Polymorphously Inverse

January 4, 2006

Dear Investor:

The yield curve inverted recently, with the 2-yr rate rising a basis point or two above the 10-yr. Often, a yield inversion predicts recession. Clearly, something is up: If people are willing to lend money for the same amount for both two years and ten years, they certainly don’t expect inflation. They probably expect deflation, or at least disinflation—a slowdown in the rate of inflation and a common characteristic of recession.

It wouldn’t be surprising to have a recession after so many quarters of strong GDP growth north of 3%. In classic cyclical terms, we’re due for one. This would also be expected as the massive monetary and fiscal reflation of the past three years simmers down. But if the yield curve inversion is followed by recession, this will be coincidence, not prediction. This inversion has many components, but only one of them is disinflationary.

If we look closely at the yield curve, we see it is less inverted than “sagging,” with 5-yr and 10-yr rates less than both 2-yr and 30-yr rates. In addition, the 3-mo and 6-mo rates remain below the 2-yr. This is far from a classic inversion and more of an isolated stretch of yield distortion which runs through the sagging middle—along the 5-10 yr range. If investors expected classic deflation, they would bid the yield curve into classic inversion, with 3-mo rates above 10-yr rates and, perhaps, even above 30-yr rates. Instead the curve sags with the weight of its own albatross, along the center of the curve.

We would argue that this distortion is caused more by Chinese buying of our Treasury bonds, without ordinary concerns of price and risk, in order to peg their currency (see our comments in The Motley Fool last week). We’ve written in the past how these artificially low yields were causing the housing bubble by perpetuating access to cheap money. Interestingly, as China finally began to loosen the peg a few months ago (and hence slowed their purchases of our bonds), long rates crept up and the housing market started to sputter. Today, the housing market is indeed running into serious trouble, with inventories of unsold homes at a 19-yr high and declines in many overpriced markets.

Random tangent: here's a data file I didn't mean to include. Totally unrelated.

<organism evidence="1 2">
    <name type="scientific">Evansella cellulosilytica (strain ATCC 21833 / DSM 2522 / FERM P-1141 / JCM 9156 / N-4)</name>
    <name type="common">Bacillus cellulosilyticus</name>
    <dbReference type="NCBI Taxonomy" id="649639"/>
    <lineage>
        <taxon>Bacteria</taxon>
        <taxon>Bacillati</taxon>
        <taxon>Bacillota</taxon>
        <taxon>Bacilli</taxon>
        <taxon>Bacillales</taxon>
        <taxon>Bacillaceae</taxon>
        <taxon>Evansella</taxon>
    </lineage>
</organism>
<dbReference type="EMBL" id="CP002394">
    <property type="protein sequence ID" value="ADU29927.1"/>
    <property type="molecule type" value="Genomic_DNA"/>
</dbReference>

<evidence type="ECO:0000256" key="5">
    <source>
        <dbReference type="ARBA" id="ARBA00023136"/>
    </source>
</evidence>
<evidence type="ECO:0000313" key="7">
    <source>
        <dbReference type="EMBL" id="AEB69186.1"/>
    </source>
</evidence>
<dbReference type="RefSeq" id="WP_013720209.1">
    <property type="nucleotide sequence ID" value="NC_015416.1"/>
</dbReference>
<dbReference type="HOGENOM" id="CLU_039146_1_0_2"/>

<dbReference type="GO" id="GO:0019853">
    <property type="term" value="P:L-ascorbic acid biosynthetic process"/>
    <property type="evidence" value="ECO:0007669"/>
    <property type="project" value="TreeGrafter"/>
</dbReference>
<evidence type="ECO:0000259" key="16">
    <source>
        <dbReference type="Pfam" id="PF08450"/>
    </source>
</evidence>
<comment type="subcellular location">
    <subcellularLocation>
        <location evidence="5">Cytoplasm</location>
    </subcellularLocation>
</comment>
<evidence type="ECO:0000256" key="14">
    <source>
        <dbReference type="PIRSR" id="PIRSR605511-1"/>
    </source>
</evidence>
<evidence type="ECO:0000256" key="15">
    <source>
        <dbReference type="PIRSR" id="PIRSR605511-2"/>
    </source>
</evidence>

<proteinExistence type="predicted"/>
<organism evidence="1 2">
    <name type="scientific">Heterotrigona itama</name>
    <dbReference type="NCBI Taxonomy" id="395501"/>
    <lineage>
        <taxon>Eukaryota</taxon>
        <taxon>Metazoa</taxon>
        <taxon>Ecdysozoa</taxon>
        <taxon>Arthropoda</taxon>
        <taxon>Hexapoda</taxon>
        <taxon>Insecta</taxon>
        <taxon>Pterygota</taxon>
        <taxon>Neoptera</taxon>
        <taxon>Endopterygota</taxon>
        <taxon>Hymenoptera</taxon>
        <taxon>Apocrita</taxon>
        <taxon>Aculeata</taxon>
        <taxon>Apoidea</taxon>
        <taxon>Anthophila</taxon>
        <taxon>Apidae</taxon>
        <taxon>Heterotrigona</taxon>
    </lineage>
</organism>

That the yield curve is distorted in the middle is more evidence for this China effect, since such buying is concentrated along the middle and has the most price effect in that range. Again, it points to a buyer purchasing without regard to price and risk—the China effect. A rational approach to deflationary hedging would instead invert the curve normally.

There is no doubt in our mind that the yield curve is thus operating at many levels, reacting to slowing inflation but also to the China effect. It’s truly a polymorphous inversion, with many perverse repercussions.

Inflation is, in fact, slowing. This is mostly a result of the Fed’s effective tightening cycle—a final accomplishment to solidify Greenspan’s extraordinary legacy. This is good news for equity investors, since a modest inflation rate and current reasonable valuations form a fertile atmosphere for stock appreciation. We are thus overweighting equity allocations. Even Japanese equities, which appreciated over 20% in the past few months, still look reasonably priced. We also continue to keep bond duration very low. Now that the Fed has almost finished raising rates, the short end of the curve looks attractive while anything beyond five years courts major risk. Especially as China continues to loosen the dollar peg, long-term yields should trend upwards.

A final note: the Euro, at $1.20 finally looks like a good buy again versus the dollar, especially as U.S. short-term yields plateau. Much of the impressive strengthening in the dollar last year was due to rising short term rates. We are looking to further overweight foreign sovereign bond positions (through the John Hancock Strategic Income Fund and the Loomis Sayles Bond Fund) in anticipation.